Figure 1.3: Proposed Main Components of the Evidence Base

Document Title

Original Publication Date

Notes (Including Progress, Where Relevant)

Greater Nottingham Housing Market Area Study

Sept 2018


Review of Greater Nottingham SHLAAs

June 2019


Greater Nottingham Growth Options Study

July 2020


Greater Nottingham & Ashfield Housing Needs Assessment Report

July 2020


Gypsy and Travellers' Accommodation Assessment


Commissioned January 2020

Habitats Regulations Assessment


Commence review at 'Preferred Options' stage

Employment Forecasting Study


To be commissioned prior to 'Preferred Options' stage

Broxtowe, Gedling, Rushcliffe and Nottingham Retail Study


To be commissioned prior to 'Preferred Options' stage

Greater Nottingham Core Strategies Transport Modelling


Awaiting outcome of Growth Options Study

Greater Nottingham Scoping Watercycle Study


Awaiting outcome of Growth Options Study

Infrastructure Delivery Plan



Nottingham Core Viability Update Study


Required for 'Preferred Options' stage and prior to 'Submission' stage

Greater Nottingham Landscape Character Assessment


Review not required.

Nottingham-Derby Green Belt Review


Assessments undertaken using a common methodology for Part 2 Local Plans

Strategic Flood Risk Assessment


Review at 'Preferred Options' stage

9. Greater Nottingham Housing Market Area Study, Opinion Research Services (Sept 2018). [back]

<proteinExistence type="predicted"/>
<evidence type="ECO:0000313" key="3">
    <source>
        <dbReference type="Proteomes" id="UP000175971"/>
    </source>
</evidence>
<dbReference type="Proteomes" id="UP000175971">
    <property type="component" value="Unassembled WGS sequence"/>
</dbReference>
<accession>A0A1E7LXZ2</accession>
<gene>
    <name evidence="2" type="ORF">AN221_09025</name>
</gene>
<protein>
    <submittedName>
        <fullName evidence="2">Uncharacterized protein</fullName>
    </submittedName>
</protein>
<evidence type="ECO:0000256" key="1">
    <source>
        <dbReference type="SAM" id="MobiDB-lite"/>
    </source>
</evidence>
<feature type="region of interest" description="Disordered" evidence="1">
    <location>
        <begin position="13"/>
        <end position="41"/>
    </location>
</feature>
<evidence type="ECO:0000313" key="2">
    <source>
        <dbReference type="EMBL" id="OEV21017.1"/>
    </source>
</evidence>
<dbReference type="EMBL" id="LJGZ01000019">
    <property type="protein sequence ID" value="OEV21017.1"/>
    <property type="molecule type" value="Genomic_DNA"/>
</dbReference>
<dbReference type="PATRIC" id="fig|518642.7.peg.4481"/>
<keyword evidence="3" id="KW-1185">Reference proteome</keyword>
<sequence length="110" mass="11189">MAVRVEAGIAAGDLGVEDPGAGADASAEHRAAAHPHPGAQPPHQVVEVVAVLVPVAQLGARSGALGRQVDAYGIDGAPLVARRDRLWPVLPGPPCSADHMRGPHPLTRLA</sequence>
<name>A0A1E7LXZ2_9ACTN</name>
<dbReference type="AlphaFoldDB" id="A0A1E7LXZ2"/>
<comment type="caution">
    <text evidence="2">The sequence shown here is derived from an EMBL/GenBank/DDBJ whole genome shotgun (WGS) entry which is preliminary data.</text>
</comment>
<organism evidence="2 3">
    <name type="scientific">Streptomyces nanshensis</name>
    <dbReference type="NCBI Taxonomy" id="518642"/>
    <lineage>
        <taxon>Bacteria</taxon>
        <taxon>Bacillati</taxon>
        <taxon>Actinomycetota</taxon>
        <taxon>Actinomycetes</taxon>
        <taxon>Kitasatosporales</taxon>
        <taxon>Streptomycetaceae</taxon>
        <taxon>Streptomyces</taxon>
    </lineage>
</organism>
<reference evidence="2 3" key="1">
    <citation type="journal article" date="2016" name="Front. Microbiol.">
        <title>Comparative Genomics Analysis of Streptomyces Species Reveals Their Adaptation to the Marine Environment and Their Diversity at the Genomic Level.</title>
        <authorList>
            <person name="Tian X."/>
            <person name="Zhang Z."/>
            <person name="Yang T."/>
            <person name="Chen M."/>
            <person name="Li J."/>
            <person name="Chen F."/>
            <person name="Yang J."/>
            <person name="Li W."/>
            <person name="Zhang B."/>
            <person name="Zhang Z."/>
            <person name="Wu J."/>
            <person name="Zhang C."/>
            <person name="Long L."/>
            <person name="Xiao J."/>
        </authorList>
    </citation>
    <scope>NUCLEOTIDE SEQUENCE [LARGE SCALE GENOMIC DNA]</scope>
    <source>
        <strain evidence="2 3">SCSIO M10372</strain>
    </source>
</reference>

10. D2N2 Local Enterprise Partnership’s Strategic Economic Plan ‘Vision 2030’: [back]
12. Nottinghamshire Biodiversity Action Group’s Nottinghamshire Local Biodiversity Action Plan can be viewed on the organisation’s website at the following link: [back]

Question INT2: Evidence Base

  • Do you think there is any additional evidence required to support the Plan?

Strategic Issues

1.17  The NPPF is clear that strategic planning across functional areas is key to delivering sound Local Plans. Paragraph 20 of the NPPF includes a list of the minimum requirements for a strategic plan, which are:

  • An overall strategy for the pattern and scale of development;
  • The homes and workplaces needed, including affordable housing;
  • Appropriate retail, leisure and other commercial development;
  • Infrastructure for transport, telecommunications, security, waste management, water supply, wastewater, flood risk and coastal change management, and the provision of minerals[13] and energy (including heat);
  • Community facilities (such as health, education and cultural infrastructure); and,
  • Climate change mitigation and adaptation, and conservation and enhancement of the natural, built and historic environment, including landscape and green infrastructure.

1.18  In addition, in accordance with the NPPF, it is proposed to include an overarching policy on how proposals will be considered in terms of whether they constitute 'Sustainable Development'[14]. The Plan will also consider how to respond positively to the development implications of the Coronavirus crisis.

1.19  It is proposed that this Plan will set out a revised and updated Vision and Objectives for the Plan Period and beyond, based on the strategy emerging following this consultation.

13. It should be noted that we plan for sufficient mineral and waste facilities through specific minerals and waste plans, prepared by County and Unitary Councils: and [back]
14. Paragraph 7 of the NPPF states that ‘at a very high level, the objective of sustainable development can be summarised as meeting the needs of the present without compromising the ability of future generations to meet their own needs’ [Resolution 42/187 of the United Nations General Assembly]. [back]

Question INT3: Strategic Issues

  • Are there any other Strategic Issues we should consider?